A note on team culture of code review
Generally, we aim for efficiency, and we value trust over enforcement.
That means we mostly use
comments and rarely use the
request_changes feature in Github,
unless we've identified things that we think will be blockers in the near future if they don't get fixed now.
We respect each other's input and take it seriously, so even if it's only a comment, we will at least respond to every comment, even if we don't implement the suggestions as written.
We agree not to mark comments as
resolved unless we've responded on Github, or otherwise addressed them in the code.
If we discussed in Slack, we've written a summary of that discussion in our response.
The code meets our basic needs for readability
- Python-specific things:
- pythonic standards are followed
- code is formatted with black
- Docstrings are present on all methods, with a description and parameter definitions
- Type hinting is used for all parameters
- Tests exist for most (ideally all) methods, and demonstrate how the code should work
- Method naming makes sense (consistent, neither too terse nor too verbose)
- Variable naming makes sense (consistent, neither too terse nor too verbose)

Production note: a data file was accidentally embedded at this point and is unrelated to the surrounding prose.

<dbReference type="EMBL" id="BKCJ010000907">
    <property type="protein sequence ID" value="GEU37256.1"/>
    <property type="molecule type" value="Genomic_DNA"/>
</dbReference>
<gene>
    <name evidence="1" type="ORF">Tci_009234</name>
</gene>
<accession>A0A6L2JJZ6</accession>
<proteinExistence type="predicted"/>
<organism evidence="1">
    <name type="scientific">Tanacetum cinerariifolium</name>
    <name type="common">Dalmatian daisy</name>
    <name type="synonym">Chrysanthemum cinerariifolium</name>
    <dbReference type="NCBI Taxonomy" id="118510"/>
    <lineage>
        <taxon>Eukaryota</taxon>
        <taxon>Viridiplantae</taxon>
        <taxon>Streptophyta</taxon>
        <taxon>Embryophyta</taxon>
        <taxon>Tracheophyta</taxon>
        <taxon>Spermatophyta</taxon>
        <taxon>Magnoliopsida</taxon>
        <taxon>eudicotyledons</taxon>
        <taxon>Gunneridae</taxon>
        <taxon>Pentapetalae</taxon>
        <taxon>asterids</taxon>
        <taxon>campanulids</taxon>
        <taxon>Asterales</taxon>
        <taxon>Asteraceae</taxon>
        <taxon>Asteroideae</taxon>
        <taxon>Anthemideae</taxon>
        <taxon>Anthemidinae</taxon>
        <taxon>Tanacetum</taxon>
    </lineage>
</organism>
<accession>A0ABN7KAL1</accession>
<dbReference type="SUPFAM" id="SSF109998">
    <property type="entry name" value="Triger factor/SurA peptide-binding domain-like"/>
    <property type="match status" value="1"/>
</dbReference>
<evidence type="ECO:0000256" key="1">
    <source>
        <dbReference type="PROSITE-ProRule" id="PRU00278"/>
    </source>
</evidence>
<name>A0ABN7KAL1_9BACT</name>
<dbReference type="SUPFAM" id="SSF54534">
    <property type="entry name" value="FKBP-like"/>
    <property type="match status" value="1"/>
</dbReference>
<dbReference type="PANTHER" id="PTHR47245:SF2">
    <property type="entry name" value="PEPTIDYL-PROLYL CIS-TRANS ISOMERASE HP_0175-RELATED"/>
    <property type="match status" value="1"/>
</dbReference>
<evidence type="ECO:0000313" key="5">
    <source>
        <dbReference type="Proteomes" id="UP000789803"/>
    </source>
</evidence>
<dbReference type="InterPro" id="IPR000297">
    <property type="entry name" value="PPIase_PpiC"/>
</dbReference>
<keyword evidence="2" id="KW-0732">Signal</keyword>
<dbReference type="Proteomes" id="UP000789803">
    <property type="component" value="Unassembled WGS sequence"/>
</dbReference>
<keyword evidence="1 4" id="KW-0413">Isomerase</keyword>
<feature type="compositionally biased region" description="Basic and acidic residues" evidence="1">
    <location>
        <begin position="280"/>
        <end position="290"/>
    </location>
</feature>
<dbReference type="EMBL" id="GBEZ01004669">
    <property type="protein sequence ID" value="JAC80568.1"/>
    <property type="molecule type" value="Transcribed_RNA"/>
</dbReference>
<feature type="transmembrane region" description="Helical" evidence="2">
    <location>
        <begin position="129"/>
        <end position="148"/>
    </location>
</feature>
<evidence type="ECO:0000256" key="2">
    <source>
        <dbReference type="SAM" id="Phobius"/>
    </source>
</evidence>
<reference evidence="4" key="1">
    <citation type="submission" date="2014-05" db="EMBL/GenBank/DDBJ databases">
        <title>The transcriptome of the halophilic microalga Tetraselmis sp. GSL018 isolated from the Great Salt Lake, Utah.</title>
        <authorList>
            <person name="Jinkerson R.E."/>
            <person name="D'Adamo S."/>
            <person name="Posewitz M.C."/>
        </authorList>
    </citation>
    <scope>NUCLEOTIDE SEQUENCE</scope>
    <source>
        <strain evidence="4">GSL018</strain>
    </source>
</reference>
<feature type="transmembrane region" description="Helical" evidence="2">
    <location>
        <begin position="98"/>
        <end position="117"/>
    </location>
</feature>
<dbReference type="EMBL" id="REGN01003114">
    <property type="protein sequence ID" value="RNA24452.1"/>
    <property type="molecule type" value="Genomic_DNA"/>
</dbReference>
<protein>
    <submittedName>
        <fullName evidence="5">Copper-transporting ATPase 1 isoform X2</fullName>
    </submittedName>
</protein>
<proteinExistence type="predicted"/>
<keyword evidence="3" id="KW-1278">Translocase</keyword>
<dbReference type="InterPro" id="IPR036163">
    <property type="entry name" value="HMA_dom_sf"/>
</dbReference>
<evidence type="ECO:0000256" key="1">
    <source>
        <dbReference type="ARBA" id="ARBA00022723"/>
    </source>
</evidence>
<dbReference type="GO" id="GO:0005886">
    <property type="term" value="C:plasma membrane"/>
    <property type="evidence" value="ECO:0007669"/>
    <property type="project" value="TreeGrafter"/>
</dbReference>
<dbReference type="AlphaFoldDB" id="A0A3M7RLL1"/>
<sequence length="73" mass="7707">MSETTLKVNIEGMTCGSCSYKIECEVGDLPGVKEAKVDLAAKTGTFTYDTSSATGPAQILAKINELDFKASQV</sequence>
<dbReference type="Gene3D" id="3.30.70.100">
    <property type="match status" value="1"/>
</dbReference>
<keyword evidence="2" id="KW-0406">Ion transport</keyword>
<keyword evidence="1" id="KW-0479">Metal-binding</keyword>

- Schema/field names make sense (consistent, neither too terse nor too verbose)
- I've assumed that the author may have made typos, or left stale comments, and checked for that
- Python-specific things:
I've checked for obvious structural oversights/mistakes
- Conditionals: if/then logic
- Optional/mutable parameters are handled correctly
- All methods return something (if not part of a class)
- If OOP, inheritance is handled correctly
Big picture stuff
- It's clear what this code is intended to do, according to the PR description
- I can understand what the code is doing, based on naming, docstrings, and comments
- I can understand how the code works. If it wasn't obvious, I've had the author walk me through it.
- I can understand the choices the author made, if not immediately then after discussion.
For data science where notebooks are the work product
- Appropriate charts are provided to illustrate conclusions
- Charts are labeled and scaled according to our basic needs for readability & interpretability
- X and Y axes are labeled, and all charts have titles when faceted Scales are scaled correctly
- If not all the data are visible otherwise, a log scale is used
- If comparing multiple facets, all sub-plots are scaled the same way
- Error bars or confidence intervals are shown whenever possible
- Charts are labeled with how many data points were used (n=xx)